By Dorothy Hinchcliff

Do industries perform better financially when they do things like prevent pollution or treat their workers equitably? A new, award-winning study concludes the answer may be "yes" for one group and "no" for another.

Consumer industries with greater corporate social performance tend to perform better financially than those that don't, but the opposite is true for industrial industries, says The Economics and Politics of Corporate Performance.

The three California university professors who did the study and wrote the paper are David P. Baron at the Graduate School of Business at Stanford University, Maretno A. Harjoto at the Graziadio School of Business and Management at Pepperdine University, and Hojo Jo in the Department of Finance at the Leavey School of Business at Santa Clara University. The paper received the 2009 Moskowitz Prize for Socially Responsible Investing, an award that was announced October 26 at the SRI in the Rockies conference in Tucson, Ariz.

When they looked across all firms, the authors found corporate financial performance and social performance to be largely unrelated. But that result doesn't necessarily apply to individual firms, which might be able to improve the bottom line by making social improvements, the study says. In fact, the report concludes that more research on individual firms is needed to determine whether increased social efforts make firms financially stronger.

Social pressure, on the other hand, hurt the financial performance of the overall group and industrial firms, the study found. It was social pressure from private groups, such as nongovernmental organizations (NGOs) and social activists, rather than from government, that was responsible for the impact.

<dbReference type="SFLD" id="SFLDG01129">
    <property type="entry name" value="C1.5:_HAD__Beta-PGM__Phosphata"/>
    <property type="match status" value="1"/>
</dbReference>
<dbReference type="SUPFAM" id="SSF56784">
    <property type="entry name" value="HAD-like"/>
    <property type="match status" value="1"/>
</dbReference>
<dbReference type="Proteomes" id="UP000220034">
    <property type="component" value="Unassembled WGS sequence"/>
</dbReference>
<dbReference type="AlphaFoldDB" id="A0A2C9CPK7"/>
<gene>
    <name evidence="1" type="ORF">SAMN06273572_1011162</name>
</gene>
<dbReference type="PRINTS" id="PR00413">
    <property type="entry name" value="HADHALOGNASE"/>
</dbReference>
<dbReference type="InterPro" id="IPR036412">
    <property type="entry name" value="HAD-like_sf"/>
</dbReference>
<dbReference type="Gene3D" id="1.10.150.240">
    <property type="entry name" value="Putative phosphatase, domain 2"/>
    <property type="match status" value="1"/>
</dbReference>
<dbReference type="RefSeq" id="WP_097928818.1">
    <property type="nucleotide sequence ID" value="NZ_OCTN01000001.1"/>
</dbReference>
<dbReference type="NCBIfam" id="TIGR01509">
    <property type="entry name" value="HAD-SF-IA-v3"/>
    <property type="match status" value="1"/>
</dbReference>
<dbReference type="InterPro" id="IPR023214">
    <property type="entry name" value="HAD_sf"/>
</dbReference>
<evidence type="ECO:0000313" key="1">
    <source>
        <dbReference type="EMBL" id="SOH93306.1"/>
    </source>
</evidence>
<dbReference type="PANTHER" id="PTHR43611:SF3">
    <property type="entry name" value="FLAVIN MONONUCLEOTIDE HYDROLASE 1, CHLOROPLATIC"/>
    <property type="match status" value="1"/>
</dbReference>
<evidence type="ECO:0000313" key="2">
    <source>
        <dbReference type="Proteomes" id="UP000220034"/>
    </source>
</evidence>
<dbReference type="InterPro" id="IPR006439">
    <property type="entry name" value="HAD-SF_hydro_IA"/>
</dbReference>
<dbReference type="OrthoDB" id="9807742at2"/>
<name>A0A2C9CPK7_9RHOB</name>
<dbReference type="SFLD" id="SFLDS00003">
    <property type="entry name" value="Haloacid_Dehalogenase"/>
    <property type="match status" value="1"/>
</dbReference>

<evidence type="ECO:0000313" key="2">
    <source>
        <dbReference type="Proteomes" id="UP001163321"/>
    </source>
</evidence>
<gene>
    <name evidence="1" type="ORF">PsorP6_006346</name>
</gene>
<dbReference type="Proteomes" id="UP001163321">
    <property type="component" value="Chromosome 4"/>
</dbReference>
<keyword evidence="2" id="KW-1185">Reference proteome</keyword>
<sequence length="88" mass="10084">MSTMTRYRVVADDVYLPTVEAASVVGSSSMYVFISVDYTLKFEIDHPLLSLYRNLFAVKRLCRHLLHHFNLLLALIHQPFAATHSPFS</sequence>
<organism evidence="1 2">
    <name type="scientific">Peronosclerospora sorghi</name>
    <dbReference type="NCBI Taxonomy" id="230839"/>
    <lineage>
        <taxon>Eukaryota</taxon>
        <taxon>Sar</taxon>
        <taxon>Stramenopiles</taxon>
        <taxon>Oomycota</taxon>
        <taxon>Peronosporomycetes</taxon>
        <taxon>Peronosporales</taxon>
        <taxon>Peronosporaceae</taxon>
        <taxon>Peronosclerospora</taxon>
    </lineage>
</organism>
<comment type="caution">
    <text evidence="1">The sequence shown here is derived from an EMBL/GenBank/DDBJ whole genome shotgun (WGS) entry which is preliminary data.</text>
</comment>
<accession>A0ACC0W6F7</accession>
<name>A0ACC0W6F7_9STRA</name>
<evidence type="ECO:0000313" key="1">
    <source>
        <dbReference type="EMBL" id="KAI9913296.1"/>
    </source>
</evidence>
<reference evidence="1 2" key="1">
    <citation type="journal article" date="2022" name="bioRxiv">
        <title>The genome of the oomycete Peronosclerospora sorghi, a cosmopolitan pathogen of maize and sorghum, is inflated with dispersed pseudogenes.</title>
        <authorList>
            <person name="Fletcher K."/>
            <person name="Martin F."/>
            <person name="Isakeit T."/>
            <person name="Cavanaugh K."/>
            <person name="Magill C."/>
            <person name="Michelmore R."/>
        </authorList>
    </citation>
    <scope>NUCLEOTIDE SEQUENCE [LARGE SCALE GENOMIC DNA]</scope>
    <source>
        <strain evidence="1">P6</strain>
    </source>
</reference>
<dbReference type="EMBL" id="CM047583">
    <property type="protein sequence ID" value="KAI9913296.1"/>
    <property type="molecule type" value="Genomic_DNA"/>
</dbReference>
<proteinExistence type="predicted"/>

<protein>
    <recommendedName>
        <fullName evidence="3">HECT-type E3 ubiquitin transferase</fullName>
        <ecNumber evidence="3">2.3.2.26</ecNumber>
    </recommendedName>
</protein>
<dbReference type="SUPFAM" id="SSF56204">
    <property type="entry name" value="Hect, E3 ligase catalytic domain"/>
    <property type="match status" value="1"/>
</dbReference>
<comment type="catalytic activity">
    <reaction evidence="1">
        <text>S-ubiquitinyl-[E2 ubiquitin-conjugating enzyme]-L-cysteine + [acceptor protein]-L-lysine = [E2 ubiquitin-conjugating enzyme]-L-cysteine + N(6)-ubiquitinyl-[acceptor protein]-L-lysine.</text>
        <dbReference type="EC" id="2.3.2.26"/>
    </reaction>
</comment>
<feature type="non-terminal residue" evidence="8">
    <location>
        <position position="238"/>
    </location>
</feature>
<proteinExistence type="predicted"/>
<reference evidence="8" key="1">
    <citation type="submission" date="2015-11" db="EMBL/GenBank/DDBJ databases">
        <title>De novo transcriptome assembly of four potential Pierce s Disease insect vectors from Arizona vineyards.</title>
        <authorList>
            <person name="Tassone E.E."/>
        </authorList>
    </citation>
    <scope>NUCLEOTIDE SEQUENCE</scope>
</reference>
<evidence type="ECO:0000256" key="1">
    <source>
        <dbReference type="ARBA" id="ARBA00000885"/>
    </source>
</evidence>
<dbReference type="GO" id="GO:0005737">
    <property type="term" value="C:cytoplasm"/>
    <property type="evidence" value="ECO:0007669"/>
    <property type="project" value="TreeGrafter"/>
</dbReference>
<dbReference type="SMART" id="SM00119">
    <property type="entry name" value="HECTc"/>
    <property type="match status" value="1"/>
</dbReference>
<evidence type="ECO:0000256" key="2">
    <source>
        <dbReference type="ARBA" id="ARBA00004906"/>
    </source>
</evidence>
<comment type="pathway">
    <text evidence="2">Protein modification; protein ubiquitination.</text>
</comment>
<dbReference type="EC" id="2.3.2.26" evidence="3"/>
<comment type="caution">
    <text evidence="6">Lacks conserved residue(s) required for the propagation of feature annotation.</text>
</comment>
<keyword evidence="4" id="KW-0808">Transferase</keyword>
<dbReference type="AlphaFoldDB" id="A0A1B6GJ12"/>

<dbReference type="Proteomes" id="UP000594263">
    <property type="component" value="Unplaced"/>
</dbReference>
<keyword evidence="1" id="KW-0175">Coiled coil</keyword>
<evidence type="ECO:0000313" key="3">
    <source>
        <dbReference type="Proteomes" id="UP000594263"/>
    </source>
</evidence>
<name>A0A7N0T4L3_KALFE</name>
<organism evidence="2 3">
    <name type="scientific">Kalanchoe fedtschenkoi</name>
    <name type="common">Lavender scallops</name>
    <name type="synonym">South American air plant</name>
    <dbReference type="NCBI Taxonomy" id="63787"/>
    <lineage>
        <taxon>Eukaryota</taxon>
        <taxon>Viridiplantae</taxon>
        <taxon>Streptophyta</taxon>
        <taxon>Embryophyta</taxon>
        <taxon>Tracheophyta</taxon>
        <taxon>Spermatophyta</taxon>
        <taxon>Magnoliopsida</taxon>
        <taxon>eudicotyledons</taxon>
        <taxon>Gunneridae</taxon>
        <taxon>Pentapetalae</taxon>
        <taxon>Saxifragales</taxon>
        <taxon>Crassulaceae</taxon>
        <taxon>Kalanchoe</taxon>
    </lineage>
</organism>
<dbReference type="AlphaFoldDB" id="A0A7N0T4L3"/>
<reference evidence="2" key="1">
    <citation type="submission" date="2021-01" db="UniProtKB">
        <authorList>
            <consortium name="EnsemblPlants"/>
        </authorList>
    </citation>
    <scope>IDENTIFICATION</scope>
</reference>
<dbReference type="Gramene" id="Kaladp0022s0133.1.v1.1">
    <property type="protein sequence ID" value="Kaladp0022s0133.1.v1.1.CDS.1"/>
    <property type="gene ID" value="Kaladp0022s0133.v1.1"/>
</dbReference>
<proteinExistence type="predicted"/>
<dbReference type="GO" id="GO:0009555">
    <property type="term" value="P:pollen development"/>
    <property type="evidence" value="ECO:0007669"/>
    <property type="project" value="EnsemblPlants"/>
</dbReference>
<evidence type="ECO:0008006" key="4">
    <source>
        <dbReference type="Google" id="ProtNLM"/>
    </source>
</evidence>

"The lower CFP [corporate financial performance] then makes the firm a weaker target, so social pressure increases. So why do firms increase their CSP [corporate social performance] in response to social pressure if doing so is not rewarded and results in greater future social pressure? On explanation is that firms increase their CSP because it is morally required and do so despite the cost. In contrast, for firms in consumer industries an increase in CSP in response to an increase in social pressure increases CFP, so being responsive could be motivated solely by financial performance objectives," the report says.

Another interesting finding was that firms with a high proportion of their shares held by institutional investors have lower corporate social performance and face less social pressure. "The causation, however, is likely to be that institutional investors shun firms with high CSP, possibly because high CSP is (weakly) associated with worse financial performance, and also shun firms facing social pressure. ... Social pressure from NGOs and social activists thus appears to reduce the likelihood that institutional investors will hold shares of that firm, as does greater CSP," the study says.

The study looked at data from 1996 through 2004 on 2,010 firms provided by KLD Research & Analytics, which has the most comprehensive and widely used database on corporate social performance. Because data wasn't available for all firms in all years, the study also looked at a subgroup of 486 firms, most of which were in the S&P 500, for which data was available for all the years.

To read the study, click here.